Feature

New Wineskins

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I just returned from my first C&MA General Council as a National Office worker and have a fresh, deeper understanding of our fifth Core Value and the role it plays in mobilizing our forces for “pushing back the darkness.” Council reaffirmed my conviction that the local church is the crucial link uniting fully devoted disciples to God’s harvest fields—wherever these fields may be.

Council delegates were treated to several live interviews of international workers, military chaplains, church planters and International Ministries’ regional directors. After prayer, each person or couple was given a lantern as an encouragement to continue pushing back the darkness in their present or future place of ministry. All of these workers’ commitments were a natural outcome of the ministry of a local Alliance church, where God used pastors, Sunday school teachers, youth leaders and many devoted men and women to disciple and mobilize them toward fulfilling the Great Commission.

Also, I returned from Council with the conviction that completing the Great Commission here in the United States will require from many of our local churches the use of “new wineskins,” or ministry models. This in turn will require a fresh look at the harvest fields where those churches are located.

U.S. demographics are changing at a pace that will challenge even the most proactive missional churches in our denomination. The U.S. Census Bureau reported in May that between 2000 and 2010, the Hispanic population (50.5 million) grew by 43 percent, or four times faster than the total U.S. population (308.7 million) growth rate of 9.7 percent. The bureau had previously stated that “more than half of the growth in the total population in the United States between 2000 and 2010 was due to the increase in the Hispanic population.” In contrast, the Asian population (17.3 million) grew at an even faster rate of 46 percent, which was more than any other major racial group in the country. We also need to track immigration trends as conflicts in the Middle East and central and south Asian countries escalate.

All of this implies that as our churches become more effective in reaching their local communities, the group of “fully devoted disciples” mobilized by our churches for local ministry will be increasingly multiethnic. This trend is already reflected by the fact that approximately 800 of the 2,042 total U.S. C&MA churches (38 percent) are non-Anglo and more than 40 percent of our membership is reported by non-Anglo churches. We currently have 35 languages, including English, used in our ministries across the nation. Also, there are six Intercultural Districts within the 28 U.S. Constituted Districts and 10 ethnic associations reaching the growing immigrant population. This implies that there will be a growing number of multiethnic missionaries sent by our churches for greater global impact in pushing back the darkness that still engulfs many countries.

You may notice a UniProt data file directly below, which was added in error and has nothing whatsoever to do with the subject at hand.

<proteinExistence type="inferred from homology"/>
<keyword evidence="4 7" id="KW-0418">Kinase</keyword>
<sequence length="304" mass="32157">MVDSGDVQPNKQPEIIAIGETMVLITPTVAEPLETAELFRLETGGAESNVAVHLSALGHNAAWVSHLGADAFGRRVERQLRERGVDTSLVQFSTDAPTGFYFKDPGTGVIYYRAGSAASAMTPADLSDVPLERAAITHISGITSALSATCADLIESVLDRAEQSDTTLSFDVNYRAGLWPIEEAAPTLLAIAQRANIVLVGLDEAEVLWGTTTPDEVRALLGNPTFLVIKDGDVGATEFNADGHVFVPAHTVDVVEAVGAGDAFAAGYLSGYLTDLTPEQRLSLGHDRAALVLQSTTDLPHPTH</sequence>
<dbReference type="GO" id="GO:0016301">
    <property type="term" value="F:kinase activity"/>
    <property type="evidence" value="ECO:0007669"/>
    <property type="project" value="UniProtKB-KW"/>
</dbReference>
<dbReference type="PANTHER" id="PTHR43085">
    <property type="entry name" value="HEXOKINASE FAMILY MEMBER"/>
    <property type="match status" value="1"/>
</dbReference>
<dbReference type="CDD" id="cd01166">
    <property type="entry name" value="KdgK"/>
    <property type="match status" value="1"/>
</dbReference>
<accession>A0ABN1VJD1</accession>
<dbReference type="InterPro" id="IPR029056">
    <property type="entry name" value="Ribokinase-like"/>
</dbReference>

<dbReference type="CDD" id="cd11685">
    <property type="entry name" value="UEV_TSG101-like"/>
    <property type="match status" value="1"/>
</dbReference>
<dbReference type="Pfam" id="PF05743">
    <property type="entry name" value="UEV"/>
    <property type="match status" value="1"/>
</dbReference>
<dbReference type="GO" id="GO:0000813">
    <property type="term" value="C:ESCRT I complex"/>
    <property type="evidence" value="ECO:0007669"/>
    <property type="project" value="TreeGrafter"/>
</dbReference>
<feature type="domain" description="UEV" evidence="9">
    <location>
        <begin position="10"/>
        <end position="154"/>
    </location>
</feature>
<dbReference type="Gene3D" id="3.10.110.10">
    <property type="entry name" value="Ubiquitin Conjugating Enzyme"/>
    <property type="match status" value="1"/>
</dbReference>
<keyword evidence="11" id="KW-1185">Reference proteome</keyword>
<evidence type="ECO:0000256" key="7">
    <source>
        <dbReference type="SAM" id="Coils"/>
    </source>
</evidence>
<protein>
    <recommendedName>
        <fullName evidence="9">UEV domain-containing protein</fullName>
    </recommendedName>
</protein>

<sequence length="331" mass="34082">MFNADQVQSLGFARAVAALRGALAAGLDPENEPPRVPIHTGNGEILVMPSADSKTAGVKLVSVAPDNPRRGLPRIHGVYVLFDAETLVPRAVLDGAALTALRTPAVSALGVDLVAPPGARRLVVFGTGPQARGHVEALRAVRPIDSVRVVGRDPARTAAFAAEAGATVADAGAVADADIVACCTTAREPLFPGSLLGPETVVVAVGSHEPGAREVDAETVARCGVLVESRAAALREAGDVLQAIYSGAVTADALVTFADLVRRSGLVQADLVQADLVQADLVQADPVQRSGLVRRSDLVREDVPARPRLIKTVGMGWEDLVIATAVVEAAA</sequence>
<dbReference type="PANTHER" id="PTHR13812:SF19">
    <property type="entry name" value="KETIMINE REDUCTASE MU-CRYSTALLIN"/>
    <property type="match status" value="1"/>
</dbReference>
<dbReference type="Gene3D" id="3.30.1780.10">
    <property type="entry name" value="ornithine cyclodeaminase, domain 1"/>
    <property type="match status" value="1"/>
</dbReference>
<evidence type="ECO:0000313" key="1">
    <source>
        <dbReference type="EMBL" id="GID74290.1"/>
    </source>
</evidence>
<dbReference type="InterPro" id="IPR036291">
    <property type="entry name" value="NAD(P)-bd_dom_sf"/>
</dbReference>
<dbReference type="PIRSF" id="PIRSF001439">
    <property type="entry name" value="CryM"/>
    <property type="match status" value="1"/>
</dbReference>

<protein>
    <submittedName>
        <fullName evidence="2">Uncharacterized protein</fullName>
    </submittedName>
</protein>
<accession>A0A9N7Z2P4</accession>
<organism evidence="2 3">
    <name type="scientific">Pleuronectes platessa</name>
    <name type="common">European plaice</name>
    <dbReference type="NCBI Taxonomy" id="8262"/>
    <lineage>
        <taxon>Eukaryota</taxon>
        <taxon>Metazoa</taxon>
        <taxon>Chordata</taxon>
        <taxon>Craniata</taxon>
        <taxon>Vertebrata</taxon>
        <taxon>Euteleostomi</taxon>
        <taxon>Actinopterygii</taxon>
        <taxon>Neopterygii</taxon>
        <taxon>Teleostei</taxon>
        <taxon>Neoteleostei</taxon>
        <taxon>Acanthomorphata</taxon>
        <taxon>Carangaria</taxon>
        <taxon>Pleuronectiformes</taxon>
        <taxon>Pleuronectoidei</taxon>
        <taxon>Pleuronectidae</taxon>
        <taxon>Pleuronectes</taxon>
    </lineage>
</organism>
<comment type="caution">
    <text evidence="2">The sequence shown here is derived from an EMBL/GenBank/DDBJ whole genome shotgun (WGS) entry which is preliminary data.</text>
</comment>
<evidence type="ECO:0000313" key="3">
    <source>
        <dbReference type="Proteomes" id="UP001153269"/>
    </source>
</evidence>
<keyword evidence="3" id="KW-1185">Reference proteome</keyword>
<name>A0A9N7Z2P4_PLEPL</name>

Before we get too busy developing all sorts of new wineskins, we first have to get busy praying to the Lord of the harvest. This was precisely Jesus’ advice to His disciples in Luke 10:2: “‘The harvest is plentiful, but the workers are few. Ask the Lord of the harvest, therefore, to send out workers into his harvest field’” (emphasis added; cf. Matt. 9:37–38). All, especially those in leadership, should make this prayer our highest priority. Jesus would not ask us to pray for something God would not be willing to answer.

Furthermore, we must be just as zealous and devoted to equipping and mobilizing multiethnic disciples in this country as we are in our efforts to send workers to other countries to do the same. New models for leadership development will need to be implemented in order to more closely resemble what was happening in Antioch during the beginnings of the New Testament church (read Acts 11:19–27 and 13:1–3). There, members of an ethnically diverse group of disciples were prompted by the Holy Spirit “while they were worshiping the Lord and fasting” to appoint two of their own to carry out a specific calling. “So after they had fasted and prayed, they placed their hands on them and sent them off ” (Acts 13:3).

Can we risk doing less?

Completing the Great Commission will require the mobilization of every fully devoted disciple. (Matt. 28:19)

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